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University of Minnesota Student Sues School After Off-Campus Housing Attendant Ignores Calls for Help – Legal Reader

The plaintiff, Genevieve Lizotte, developed serious complications after undergoing surgery. She called the “community adviser” at her off-campus student apartment for help, but instead nearly died after the adviser allegedly failed to investigate.

A University of Minnesota student has filed a lawsuit against the school, saying that administrators did nothing when she spent 16 hours battling an almost-fatal sepsis infection on the bathroom floor of an off-campus apartment.
According to FOX News, the complaint was filed on behalf of plaintiff Genevieve Lizotte. It names defendants including the University of Minnesota and HART Radius, the owner of the complex where Lizotte resided.
Both entities, Lizotte’s attorneys say, “were negligent and breached their contract with Plaintiff, allowing her infection to spread and leaving her near death.”
In her lawsuit, Lizotte notes that she had underwent “major knee surgery” in April 2023 before returning to her building.
“By April 23, Plaintiff became very ill with infection from her surgery. She called the [Community Adviser] on-duty at 2:30 am to report that she had had surgery, her knee was very red, she had fallen, could not get up, and that she needed water,” the complaint states. “‘Please help me,’ Plaintiff begged.”
Although Hart Radius is owned by a private Chicago-based company, it is designated as a University of Minnesota student apartment.
Photo by Pavel Danilyuk from Pexels
On its website and in its housing contracts, the University of Minnesota states that it provides staff and community-assistance services at complexes like Radius. The school’s community advisers, for instance, ae responsible for overseeing building operations and providing resident support.
However, Lizotte claims that her community adviser knocked on her door—only to promptly leave when Lizotte did not open it.
“The [Community Adviser] later claimed that she had knocked on Plaintiff’s door, received no response, and left,” the lawsuit alleges. “Plaintiff remained on the floor for another 16 hours, with an ever-elevating fever while the infection spread throughout her body.”
The next day, on April 24, Lizotte’s parents—worried about their daughter’s lack of communication—contacted Radius’s community adviser, who seems to have dismissed their concerns as trivial.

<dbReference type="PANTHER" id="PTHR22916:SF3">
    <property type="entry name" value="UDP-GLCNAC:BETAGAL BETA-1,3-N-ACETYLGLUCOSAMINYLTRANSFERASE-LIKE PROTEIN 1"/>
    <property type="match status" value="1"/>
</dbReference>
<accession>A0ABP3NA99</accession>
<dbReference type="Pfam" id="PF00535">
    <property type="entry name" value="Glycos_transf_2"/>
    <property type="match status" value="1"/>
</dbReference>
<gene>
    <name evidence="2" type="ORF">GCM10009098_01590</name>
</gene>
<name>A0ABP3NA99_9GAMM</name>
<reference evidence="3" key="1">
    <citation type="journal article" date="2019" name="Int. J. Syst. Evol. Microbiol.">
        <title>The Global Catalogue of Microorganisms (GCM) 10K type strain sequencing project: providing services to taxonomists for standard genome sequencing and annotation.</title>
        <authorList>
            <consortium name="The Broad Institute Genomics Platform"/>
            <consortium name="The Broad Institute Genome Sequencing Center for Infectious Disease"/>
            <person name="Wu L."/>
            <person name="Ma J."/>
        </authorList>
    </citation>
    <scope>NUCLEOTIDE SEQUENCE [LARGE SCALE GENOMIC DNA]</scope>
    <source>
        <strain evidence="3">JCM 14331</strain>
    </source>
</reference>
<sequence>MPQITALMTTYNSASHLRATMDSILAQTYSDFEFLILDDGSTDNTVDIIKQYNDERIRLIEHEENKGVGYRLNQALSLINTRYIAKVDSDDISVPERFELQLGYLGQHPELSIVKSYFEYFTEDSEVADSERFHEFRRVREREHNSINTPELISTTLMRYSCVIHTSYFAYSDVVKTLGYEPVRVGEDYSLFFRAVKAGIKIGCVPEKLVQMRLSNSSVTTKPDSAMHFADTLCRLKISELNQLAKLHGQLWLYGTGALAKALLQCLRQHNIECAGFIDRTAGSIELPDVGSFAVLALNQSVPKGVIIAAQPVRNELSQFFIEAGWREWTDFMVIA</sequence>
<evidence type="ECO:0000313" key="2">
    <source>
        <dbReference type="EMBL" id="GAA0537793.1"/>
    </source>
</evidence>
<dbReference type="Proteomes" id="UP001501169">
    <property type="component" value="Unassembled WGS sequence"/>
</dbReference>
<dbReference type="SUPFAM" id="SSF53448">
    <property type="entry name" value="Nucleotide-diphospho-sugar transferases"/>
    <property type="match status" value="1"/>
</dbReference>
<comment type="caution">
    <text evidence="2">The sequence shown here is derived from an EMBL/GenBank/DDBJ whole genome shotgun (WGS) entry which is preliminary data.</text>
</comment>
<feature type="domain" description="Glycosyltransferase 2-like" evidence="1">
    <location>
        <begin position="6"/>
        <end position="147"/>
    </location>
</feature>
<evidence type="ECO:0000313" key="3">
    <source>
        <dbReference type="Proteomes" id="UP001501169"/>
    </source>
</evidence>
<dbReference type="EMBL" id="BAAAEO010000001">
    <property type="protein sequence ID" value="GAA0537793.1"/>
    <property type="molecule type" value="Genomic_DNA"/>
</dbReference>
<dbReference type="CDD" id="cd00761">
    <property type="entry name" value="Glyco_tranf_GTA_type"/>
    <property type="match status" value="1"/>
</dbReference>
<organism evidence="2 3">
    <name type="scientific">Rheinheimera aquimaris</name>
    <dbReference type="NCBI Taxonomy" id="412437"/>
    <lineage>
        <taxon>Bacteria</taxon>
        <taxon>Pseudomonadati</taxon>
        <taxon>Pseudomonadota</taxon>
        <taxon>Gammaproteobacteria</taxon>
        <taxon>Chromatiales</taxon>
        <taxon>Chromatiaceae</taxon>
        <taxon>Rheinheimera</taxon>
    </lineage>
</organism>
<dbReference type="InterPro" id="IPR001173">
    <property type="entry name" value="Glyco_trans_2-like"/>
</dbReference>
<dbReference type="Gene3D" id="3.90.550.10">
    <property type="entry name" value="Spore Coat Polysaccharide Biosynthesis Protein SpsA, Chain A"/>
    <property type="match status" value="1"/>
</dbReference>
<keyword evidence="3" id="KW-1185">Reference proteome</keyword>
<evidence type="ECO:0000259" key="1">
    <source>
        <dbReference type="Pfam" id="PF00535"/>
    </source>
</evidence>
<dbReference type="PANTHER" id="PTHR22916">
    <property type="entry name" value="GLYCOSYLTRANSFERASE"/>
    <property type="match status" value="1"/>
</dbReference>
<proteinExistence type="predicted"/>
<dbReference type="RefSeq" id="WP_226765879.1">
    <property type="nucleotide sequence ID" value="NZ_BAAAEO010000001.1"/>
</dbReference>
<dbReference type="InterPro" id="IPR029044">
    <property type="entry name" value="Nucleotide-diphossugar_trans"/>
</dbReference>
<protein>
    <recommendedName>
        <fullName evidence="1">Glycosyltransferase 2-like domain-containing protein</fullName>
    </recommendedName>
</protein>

“Yeah, she called last night at 2:30am saying she had fallen and asking for water, but she didn’t answer her door, so I left,” the community adviser said. “We haven’t heard anything more.”
Still concerned, Lizotte’s parents called local law enforcement to perform a wellness check.
“When law enforcement entered Plaintiff’s apartment, they found her on the bathroom floor, unresponsive, having a seizure, barely alive, in a pool of blood, and with a fever of 106,” the lawsuit alleges.
Law enforcement then took Lizotte to a hospital, where she became comatose while being treated for sepsis. Her family was told that she “likely would not live,” as “the infection had impacted her heart, lungs and brain.”
Jarringly, even as Lizotte was still comatose, Hart Radius’s residence director contacted her parents to complain about the late-night phone call and inform them that Lizotte would be evicted if and when she recovered.
Upon being told of Lizotte condition, “[the] manager responded, ‘Well, when she wakes up, we need to go over the rules with Eve. She can’t just call [the Community Adviser] at 2:30am asking for water.”
The residence director also purportedly said that Lizotte would be asked to move out of the building, as she had not yet signed a new housing contract.
Radius sells for $76.3 million near U of M
Student sues college, claims cries for help ignored as she spent night in pool of blood from near-deadly infection
UMN student sues school and landlord, alleging calls for help went unanswered
University of Minnesota student claims she was left to die by community adviser: lawsuit

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